Throughout the nineties, bishōjo games underwent an evolution from being one of the most technologically demanding types of games (because their detailed 2D graphics required a large amount of storage space by the standards of early computers) to one of the least (they rarely use 3D graphics).
Thus, more than regular games, the main employees required by bishōjo game companies today are not programmers but artists and writers.
However, it was unique in that it contained not only adventure-game elements but also a combat system borrowed from tactical combat games such as Tactics Ogre.
Since the late nineties, there has been a trend towards better storytelling in mainstream bishōjo games.
Prior to 1985, girls were generally drawn either as normally proportioned adults or super deformed children.
Some games involved elements of force and brutality.
In 2001 Tokimeki Memorial 3 became the first bishojo game to break this trend.
However, low sales make it likely that other companies will stick with the traditional 2D graphics.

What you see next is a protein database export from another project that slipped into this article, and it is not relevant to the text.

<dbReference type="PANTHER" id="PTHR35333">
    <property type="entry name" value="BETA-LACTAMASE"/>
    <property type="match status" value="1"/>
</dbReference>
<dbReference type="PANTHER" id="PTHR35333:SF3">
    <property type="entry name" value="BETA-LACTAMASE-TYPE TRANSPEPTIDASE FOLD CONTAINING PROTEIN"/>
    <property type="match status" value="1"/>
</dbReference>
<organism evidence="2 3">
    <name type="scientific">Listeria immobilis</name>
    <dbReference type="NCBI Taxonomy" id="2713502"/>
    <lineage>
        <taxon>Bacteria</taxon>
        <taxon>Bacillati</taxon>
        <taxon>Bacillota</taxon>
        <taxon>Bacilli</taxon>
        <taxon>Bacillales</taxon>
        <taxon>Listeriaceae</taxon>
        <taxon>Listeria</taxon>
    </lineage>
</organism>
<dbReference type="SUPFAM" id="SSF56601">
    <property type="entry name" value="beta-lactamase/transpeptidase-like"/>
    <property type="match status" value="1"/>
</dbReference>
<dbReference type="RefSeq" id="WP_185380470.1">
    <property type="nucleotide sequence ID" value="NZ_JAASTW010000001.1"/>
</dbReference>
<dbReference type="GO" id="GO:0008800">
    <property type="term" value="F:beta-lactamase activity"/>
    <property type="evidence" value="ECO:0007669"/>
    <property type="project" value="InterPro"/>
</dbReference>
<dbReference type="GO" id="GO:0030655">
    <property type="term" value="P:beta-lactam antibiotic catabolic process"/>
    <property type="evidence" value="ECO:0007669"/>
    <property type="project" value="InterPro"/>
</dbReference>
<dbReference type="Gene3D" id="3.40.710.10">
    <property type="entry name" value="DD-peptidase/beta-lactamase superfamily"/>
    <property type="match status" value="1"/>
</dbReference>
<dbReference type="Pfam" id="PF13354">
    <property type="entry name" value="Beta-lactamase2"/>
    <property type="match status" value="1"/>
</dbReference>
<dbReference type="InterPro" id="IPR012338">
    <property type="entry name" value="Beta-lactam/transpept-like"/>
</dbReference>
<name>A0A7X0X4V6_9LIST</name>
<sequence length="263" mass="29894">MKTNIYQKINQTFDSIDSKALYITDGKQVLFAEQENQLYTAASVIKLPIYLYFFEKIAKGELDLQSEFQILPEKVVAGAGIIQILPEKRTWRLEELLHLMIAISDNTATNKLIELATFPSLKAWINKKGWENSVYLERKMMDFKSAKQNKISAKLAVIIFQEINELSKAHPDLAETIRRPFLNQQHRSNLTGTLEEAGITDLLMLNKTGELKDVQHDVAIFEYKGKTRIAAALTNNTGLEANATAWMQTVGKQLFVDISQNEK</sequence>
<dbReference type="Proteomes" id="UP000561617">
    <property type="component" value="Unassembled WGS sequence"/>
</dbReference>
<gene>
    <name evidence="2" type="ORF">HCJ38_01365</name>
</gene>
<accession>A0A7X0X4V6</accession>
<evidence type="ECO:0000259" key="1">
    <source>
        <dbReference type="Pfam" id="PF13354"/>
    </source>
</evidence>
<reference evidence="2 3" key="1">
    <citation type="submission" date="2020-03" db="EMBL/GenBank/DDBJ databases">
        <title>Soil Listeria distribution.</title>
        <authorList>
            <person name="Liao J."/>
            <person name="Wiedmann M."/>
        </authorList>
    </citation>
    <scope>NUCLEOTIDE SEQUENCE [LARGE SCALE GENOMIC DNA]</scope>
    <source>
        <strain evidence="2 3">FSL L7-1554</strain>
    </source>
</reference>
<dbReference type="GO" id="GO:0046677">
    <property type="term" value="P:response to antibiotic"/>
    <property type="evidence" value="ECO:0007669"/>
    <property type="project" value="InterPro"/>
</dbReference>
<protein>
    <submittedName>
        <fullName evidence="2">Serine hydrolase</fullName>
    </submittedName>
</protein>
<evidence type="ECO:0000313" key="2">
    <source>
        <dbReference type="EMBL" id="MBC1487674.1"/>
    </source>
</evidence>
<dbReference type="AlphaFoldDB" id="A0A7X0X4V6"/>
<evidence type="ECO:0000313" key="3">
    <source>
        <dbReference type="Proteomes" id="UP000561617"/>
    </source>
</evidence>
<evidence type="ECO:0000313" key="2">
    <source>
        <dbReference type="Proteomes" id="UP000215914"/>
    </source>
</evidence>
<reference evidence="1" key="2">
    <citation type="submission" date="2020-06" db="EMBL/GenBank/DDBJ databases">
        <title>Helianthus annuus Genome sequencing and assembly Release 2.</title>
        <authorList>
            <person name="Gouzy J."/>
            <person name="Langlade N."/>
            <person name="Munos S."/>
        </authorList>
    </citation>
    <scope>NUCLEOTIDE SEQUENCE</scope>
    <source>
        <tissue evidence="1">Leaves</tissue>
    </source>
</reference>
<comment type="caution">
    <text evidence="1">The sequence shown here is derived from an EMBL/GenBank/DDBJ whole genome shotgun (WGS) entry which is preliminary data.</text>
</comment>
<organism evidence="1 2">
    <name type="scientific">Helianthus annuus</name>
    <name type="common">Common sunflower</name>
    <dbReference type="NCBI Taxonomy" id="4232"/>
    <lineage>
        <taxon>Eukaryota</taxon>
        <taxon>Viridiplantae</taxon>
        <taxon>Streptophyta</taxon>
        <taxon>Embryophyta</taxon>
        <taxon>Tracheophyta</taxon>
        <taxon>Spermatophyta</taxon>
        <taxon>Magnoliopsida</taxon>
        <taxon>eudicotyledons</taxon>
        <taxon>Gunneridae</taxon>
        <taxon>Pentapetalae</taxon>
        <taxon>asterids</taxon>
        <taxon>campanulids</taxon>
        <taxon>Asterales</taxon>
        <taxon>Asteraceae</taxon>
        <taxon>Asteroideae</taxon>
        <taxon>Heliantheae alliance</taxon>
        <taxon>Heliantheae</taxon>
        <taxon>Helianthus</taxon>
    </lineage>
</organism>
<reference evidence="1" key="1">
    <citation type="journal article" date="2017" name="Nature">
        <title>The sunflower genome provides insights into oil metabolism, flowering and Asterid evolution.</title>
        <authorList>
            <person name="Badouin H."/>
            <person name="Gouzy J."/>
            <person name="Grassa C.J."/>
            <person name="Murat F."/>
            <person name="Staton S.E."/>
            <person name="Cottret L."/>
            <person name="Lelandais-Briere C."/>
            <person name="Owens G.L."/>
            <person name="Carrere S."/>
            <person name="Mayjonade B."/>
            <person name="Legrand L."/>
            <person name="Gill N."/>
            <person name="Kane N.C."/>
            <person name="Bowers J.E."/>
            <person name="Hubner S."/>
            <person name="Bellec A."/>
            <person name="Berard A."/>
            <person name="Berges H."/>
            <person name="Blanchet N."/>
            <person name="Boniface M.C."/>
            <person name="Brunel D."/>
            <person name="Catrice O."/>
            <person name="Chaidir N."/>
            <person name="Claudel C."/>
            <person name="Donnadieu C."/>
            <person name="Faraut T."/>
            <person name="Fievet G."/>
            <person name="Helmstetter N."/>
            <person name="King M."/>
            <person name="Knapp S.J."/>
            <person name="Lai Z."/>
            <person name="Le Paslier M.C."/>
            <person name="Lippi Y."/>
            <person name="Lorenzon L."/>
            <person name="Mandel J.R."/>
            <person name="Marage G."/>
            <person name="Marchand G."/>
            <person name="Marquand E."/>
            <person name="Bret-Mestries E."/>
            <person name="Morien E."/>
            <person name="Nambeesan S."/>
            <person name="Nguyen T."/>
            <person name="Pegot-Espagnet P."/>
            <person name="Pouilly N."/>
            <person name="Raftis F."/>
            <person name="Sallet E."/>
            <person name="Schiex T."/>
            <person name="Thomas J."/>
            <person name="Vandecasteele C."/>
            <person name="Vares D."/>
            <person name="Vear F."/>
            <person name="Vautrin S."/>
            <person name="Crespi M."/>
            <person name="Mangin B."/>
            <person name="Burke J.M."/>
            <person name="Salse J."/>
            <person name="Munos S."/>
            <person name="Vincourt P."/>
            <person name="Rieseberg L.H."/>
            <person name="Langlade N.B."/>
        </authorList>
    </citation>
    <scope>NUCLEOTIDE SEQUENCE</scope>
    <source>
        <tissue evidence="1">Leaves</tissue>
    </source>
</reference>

Some of the least pornographic and most successful also branching off into the console market.
Thus free from controversy and fueled by continuing improvement in technology, in the 1990s the bishōjo game industry underwent a decade-long boom.
The first major title of the 1990s was Tokimeki Memorial.
Bishōjo games are similar to Choose Your Own Adventure books in the way of narrative, in which the game tells a story but the player may make choices to change how the story flows. Bishōjo games began to appear in Japan in the beginning days of personal computers.
The first bishōjo game commercialized in Japan appeared in 1982 as Night Life by Koei.